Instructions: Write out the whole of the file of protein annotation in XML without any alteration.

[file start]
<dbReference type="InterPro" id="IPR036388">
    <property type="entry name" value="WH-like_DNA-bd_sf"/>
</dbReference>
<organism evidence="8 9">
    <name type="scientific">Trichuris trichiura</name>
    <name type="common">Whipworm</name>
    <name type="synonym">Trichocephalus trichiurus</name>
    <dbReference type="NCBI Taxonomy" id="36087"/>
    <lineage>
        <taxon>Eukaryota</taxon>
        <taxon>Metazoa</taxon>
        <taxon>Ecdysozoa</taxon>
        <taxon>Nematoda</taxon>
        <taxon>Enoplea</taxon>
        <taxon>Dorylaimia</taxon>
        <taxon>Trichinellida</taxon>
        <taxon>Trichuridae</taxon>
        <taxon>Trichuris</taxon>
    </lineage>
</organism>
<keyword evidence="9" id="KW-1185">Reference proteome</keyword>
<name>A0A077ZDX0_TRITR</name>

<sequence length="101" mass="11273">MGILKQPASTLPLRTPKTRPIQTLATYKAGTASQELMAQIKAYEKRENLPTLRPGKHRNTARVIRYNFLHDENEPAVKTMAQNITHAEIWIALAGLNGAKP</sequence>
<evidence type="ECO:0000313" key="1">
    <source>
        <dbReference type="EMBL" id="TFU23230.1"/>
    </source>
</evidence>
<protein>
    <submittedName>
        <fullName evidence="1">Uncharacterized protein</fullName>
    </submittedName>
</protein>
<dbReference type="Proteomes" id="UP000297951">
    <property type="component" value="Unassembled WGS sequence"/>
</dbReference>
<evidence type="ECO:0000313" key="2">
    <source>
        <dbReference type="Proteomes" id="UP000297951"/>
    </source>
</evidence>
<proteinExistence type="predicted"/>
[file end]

<dbReference type="InterPro" id="IPR036388">
    <property type="entry name" value="WH-like_DNA-bd_sf"/>
</dbReference>
<organism evidence="8 9">
    <name type="scientific">Trichuris trichiura</name>
    <name type="common">Whipworm</name>
    <name type="synonym">Trichocephalus trichiurus</name>
    <dbReference type="NCBI Taxonomy" id="36087"/>
    <lineage>
        <taxon>Eukaryota</taxon>
        <taxon>Metazoa</taxon>
        <taxon>Ecdysozoa</taxon>
        <taxon>Nematoda</taxon>
        <taxon>Enoplea</taxon>
        <taxon>Dorylaimia</taxon>
        <taxon>Trichinellida</taxon>
        <taxon>Trichuridae</taxon>
        <taxon>Trichuris</taxon>
    </lineage>
</organism>
<keyword evidence="9" id="KW-1185">Reference proteome</keyword>
<name>A0A077ZDX0_TRITR</name>

<sequence length="101" mass="11273">MGILKQPASTLPLRTPKTRPIQTLATYKAGTASQELMAQIKAYEKRENLPTLRPGKHRNTARVIRYNFLHDENEPAVKTMAQNITHAEIWIALAGLNGAKP</sequence>
<evidence type="ECO:0000313" key="1">
    <source>
        <dbReference type="EMBL" id="TFU23230.1"/>
    </source>
</evidence>
<protein>
    <submittedName>
        <fullName evidence="1">Uncharacterized protein</fullName>
    </submittedName>
</protein>
<dbReference type="Proteomes" id="UP000297951">
    <property type="component" value="Unassembled WGS sequence"/>
</dbReference>
<evidence type="ECO:0000313" key="2">
    <source>
        <dbReference type="Proteomes" id="UP000297951"/>
    </source>
</evidence>
<proteinExistence type="predicted"/>